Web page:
• Excess body fat results from an imbalance of energy intake and energy expenditure (total energy expenditure includes energy expended at rest, in physical activity and for metabolism)
  • Leptin signals the brain about the quantity of stored fat. Modulates food intake.
  • Leptin, a hormone secreted by fat cells that was discovered in 1994, was found to not only control food intake, but also to impact other functions that are affected by energy balance which could relate to obesity. High leptin levels trigger growth and readiness for reproduction. Research has shown that overweight individuals have high concentrations of leptin in the blood, indicating that these individuals do not respond to leptin by reducing food intake. Furthermore, endocrine research has found that obese patients respond poorly to leptin, suggesting the presence of leptin resistance.
  • Waist circumference measurements greater than 40 inches (102 cm) in men and 35 inches (89 cm) in women also indicate an increased risk of obesity-related comorbidities.
  • The recent increases in the prevalence of overweight and obesity are reflected across all ages, racial and ethnic groups, and education levels in the U.S. In reviewing the following three charts, for instance, one can see that the “average” American categorized under obesity is aged 50-59, Black/non-Hispanic with less than a high school diploma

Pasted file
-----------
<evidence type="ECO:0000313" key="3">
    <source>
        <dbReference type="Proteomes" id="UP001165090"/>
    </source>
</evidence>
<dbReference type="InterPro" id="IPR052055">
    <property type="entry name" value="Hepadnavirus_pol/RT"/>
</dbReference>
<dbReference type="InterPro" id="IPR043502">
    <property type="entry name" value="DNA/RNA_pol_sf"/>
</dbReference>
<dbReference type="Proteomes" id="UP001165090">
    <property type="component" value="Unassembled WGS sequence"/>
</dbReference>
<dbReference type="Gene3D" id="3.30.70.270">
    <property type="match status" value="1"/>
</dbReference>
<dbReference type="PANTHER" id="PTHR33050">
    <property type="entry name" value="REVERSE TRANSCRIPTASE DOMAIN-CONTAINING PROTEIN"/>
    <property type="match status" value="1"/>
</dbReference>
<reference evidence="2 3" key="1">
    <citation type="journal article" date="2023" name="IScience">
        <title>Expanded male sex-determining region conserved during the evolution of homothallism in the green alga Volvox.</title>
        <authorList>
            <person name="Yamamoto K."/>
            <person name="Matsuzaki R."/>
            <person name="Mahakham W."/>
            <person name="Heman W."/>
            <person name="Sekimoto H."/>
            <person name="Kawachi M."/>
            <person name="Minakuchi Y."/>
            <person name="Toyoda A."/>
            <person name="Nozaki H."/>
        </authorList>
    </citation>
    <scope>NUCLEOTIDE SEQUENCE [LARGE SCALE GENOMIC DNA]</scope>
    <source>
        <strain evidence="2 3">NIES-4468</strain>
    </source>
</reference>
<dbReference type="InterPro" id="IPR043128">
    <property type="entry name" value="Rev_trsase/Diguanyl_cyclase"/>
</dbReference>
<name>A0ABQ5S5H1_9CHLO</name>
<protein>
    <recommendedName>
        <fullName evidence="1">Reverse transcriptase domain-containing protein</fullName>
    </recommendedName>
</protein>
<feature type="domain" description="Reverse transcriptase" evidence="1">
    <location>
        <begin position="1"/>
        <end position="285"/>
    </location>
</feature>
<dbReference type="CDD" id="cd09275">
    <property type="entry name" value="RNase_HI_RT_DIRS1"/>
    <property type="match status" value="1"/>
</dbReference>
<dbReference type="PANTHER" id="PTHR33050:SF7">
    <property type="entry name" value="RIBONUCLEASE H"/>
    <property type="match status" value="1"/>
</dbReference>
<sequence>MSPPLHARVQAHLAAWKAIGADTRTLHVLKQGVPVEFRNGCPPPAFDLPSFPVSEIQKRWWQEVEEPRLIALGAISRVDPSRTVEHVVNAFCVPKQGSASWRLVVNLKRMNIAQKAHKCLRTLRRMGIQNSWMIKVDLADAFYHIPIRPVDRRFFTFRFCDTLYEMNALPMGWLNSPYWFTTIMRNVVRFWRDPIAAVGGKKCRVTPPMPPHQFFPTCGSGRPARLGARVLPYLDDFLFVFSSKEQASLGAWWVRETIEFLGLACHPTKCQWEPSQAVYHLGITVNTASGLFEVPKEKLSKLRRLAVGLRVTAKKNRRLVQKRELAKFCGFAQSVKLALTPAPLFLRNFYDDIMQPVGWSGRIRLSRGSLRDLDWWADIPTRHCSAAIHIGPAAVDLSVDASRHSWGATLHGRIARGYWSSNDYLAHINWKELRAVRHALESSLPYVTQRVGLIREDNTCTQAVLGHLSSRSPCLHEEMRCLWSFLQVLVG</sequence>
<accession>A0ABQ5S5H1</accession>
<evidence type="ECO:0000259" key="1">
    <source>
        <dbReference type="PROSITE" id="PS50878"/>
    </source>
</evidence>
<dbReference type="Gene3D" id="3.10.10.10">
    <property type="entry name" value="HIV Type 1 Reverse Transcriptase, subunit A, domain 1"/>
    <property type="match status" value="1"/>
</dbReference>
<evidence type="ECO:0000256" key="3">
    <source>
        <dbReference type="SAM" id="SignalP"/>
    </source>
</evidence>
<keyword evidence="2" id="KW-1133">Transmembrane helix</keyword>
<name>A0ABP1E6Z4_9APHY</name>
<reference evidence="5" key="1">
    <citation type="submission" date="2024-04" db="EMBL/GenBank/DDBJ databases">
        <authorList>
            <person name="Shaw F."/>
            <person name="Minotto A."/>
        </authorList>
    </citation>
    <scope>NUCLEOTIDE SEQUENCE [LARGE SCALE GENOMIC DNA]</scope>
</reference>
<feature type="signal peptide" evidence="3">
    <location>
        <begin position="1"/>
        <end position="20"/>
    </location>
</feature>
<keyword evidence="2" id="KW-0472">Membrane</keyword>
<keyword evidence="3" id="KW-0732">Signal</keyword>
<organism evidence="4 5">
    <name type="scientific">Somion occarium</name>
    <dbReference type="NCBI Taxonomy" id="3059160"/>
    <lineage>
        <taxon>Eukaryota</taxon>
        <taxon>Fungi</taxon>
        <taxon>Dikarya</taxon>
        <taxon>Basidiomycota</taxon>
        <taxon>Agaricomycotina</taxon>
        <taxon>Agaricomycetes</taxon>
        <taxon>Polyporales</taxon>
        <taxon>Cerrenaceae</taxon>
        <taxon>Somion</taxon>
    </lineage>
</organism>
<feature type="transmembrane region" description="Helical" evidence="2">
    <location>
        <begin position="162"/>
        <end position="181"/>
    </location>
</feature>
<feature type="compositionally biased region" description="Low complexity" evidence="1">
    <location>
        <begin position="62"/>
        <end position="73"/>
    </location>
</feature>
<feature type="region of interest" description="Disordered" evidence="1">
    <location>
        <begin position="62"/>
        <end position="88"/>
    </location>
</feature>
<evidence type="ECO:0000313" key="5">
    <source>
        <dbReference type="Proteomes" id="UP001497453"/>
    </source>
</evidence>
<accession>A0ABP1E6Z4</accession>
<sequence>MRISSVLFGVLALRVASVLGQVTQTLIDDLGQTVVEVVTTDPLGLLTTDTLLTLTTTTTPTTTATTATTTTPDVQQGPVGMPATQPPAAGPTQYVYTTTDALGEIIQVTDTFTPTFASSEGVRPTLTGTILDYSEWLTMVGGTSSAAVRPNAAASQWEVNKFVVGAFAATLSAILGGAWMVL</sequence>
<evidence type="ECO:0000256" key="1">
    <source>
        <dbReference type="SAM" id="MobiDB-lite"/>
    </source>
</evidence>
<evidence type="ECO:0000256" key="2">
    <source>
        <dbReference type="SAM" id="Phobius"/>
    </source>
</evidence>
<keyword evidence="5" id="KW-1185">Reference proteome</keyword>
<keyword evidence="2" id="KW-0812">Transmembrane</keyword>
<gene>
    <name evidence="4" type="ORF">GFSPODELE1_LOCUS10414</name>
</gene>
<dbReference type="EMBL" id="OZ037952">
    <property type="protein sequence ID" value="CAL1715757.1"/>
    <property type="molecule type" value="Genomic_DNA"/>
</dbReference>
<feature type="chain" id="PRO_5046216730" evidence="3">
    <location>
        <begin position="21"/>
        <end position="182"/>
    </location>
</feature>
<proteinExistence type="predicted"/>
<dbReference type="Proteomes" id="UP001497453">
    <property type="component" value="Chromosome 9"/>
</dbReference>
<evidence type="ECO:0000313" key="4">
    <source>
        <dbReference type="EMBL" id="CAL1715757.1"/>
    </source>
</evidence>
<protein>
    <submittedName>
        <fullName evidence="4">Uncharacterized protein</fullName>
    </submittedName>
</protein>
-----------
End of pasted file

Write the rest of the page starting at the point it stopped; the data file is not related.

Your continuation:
• A 100 kg woman is at the same risk for coronary artery heart disease as a woman who smokes 1 ppd 40% of coronary artery disease is attributed to being overweight
  • Waist circumference should be measured at a level midway between the lower rib margin and iliac crest with the tape all around the body in horizontal position
  • No. 1 = Germany (58% of the population) No. 2 = United States of Amerika (57%) No. 3 = Australia (56%)
  • The Roux-en-Y gastric bypass procedure involves creating a stomach pouch out of a small portion of the stomach and attaching it directly to the small intestine, bypassing a large part of the stomach and duodenum. Not only is the stomach pouch too small to hold large amounts of food, but by skipping the duodenum, fat absorption is substantially reduced.
  • Obesity

    1. 1. OBESITY 1
    2. 2. Definition• A BMI of 25.0 to 29.9 kg per m2 is defined as overweight; a BMI of 30.0 kg per m2 or more is defined as obesity. 2
    3. 3. Historical PerspectivePaleolithic Era > 25,000 years ago 3
    4. 4. Obesity - How Big A Problem…• 1.7 billion worldwide are overweight or obese• The US has the highest percentage of obese people.• By 2006, only four states had a prevalence of obesity less than 20%. And the numbers are growing… 4